The three track teams here, at East Hampton High School and at the Ross School, have been doing creditably despite small numbers, and, in fact, the Ross-Pierson boys team won its first meet in the program’s four-year history by defeating Babylon 101-14 Saturday.
Notable among Ross-Pierson’s performances were Marco Lanuto’s win in the 400-meter race in 58.5 seconds and the 2:26.2 he ran in winning the 800. Oliver Lauro won the 100-meter dash in 12.6 seconds. Ross-Pierson swept the relays. Lauro, Diego Gamboa, Sun Lin, and Dan McMahon won the 4-by-100 in 51.1 seconds. Lanuto, McMahon, Patrick Ficorelli, and Ross Kadri won the 4-by-4, and Grant Kusick, Dyain Johnson, Max Yardley, and Phil Wessman won the 4-by-8.
Both of East Hampton’s teams are small, but there have been good individual performances, chief among them this past week being Ashley West’s school record-breaking 2:27.7 in the 800. West thus eclipsed the 2:30 that Danielle Ficeto ran some 20 years ago when East Hampton’s girls were winning league and conference championships.
Bonac’s boys and girls, whose team recently lost Caoimhe McKeon and Dalton Brauer to injuries, had yet to win as of Monday, though Diane O’Donnell, the girls coach, said that besides West, she and her assistant, Shani Cuesta, had been getting good performances from Saoirse McKeon — in the shot-put, 100, and long jump — from Morgan German and Cosima Scheflout in the 400, from Lena Vergnes in the 1,500-meter racewalk, from Charlotte Wiltshire in the high jump, from Hannah Jacobs, Vicky Nardo, and Wiltshire in the discus, and from Jen DiSunno in the 100-meter hurdles, the 200, and in the 4-by-100 relay.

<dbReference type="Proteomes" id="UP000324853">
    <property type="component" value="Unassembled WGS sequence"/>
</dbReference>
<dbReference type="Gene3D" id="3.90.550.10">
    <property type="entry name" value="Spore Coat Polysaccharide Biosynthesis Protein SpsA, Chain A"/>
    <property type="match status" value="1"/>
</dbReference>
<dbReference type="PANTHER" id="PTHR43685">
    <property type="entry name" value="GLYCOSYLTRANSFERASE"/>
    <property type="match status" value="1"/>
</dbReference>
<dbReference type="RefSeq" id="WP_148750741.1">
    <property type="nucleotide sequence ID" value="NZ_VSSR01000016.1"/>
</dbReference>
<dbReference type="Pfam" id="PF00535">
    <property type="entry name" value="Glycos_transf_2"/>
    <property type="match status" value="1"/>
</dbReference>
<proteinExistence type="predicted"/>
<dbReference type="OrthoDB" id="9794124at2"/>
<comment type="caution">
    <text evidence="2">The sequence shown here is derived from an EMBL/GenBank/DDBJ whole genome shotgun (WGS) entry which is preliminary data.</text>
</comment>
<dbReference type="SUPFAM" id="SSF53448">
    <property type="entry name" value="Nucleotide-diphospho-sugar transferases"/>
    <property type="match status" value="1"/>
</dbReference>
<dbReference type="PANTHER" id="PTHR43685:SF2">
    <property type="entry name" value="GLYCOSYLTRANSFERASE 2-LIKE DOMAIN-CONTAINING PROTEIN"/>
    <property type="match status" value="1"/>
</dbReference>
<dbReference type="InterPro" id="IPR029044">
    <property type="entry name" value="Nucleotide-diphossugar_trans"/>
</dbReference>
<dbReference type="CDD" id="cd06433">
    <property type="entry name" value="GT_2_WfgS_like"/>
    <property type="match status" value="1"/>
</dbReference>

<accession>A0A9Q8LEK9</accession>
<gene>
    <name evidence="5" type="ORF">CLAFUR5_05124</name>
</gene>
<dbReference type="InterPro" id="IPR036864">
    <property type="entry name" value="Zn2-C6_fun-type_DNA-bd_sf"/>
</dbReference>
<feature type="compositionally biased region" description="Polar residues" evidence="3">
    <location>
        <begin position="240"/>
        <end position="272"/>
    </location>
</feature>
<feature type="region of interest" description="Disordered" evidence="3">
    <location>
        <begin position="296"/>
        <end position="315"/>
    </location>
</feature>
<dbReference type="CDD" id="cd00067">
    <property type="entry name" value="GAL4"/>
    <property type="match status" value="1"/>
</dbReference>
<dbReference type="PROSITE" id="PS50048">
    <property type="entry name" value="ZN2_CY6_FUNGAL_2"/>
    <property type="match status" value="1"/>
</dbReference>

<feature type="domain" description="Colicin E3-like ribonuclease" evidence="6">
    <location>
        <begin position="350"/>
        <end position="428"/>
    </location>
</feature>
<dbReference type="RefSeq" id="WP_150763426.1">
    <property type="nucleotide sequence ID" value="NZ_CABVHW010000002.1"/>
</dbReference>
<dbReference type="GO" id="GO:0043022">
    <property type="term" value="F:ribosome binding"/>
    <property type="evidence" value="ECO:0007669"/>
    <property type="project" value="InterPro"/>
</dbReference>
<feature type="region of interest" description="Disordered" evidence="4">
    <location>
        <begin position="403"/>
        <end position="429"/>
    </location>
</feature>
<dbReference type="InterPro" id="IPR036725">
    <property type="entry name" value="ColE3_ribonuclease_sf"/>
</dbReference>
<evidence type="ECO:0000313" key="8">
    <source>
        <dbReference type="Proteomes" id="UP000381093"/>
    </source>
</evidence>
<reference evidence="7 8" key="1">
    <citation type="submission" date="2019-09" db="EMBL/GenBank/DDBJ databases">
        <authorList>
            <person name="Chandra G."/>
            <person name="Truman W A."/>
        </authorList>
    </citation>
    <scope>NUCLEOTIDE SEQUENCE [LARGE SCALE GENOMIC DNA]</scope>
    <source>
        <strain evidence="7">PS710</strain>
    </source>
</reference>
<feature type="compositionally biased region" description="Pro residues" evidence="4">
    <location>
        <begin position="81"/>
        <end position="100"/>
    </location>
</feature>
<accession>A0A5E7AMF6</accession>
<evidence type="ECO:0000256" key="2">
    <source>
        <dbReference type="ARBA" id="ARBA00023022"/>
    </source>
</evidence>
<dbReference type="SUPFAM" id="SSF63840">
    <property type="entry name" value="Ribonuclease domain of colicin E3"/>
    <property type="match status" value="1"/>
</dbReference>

Moreover, in the meet with Rocky Point last week, West, in the anchor leg of the 4-by-400 relay, “started off 150 meters behind the other girl and ate her up on the home stretch.”
“We call ourselves ‘the little team that could,’ “ O’Donnell said after Monday’s practice. “Rocky Point outnumbered us 45 to 18. It was about the same at Miller Place on Friday [a meet that, because of wretched weather, was called midway through]. We’ve said to the girls that they should concentrate on getting good at one event so they can go to the divisions. There are 17 events in a track meet and we’ve got 17 girls. It looks as if we won’t have a 4-by-8 team this year — we just don’t have the runners. The main thing is that they’re learning and progressing, and that they’ve been able to have individual success.”
West, Vergnes, whose best racewalk time has been a creditable 8:29.1, and Wiltshire, who has high jumped 4 feet 8 inches, have already met the cutoffs for the division meet.
As for the boys, Chris Reich, the young head coach, said Monday that “if these young kids we’ve got stick with it, they’ll be very good in two years. . . . We did better in our first meet than in the one with Rocky Point. We were missing two of our top scorers in the first one. If they’d been there, we would have been competitive.”
Reich said he and his assistant, Luis Morales, saw great promise in, among others, a long-legged sophomore, Brock Lownes (hurdles, jumps, and middle distances), Hunter Kelsey (200, 4-by-100, 4-by-400), who’s also a sophomore, and in two freshmen, Alex Osborne (middle distances) and Sage Gibbons (200 and 400). “Sage has come close to breaking 60 seconds in the 400, which is pretty good for a freshman.”
The boys team has only two seniors, Ben Malecki, a pole vaulter, and Taylor Harned, who, in Reich’s words, “is carrying the team on his shoulders.”
Besides being adept at putting the shot and throwing the disc, “Taylor can high jump 5-2, and we’re trying him out in the long jump and pole vault. We’re hoping that he’ll do the pentathlon in the county meet.”
“We’ve only got 26 guys, but if we can get their confidence up their future is bright,” Reich said.
Most of the boys and girls teams’ competitors are to run in the Katy’s Courage 5K in Sag Harbor on Saturday morning. The race, in memory of Jim and Brigid Stewart’s late daughter, is to raise money for a scholarship fund in her name and to help underwrite pediatric cancer research at Memorial Sloan-Kettering in New York City.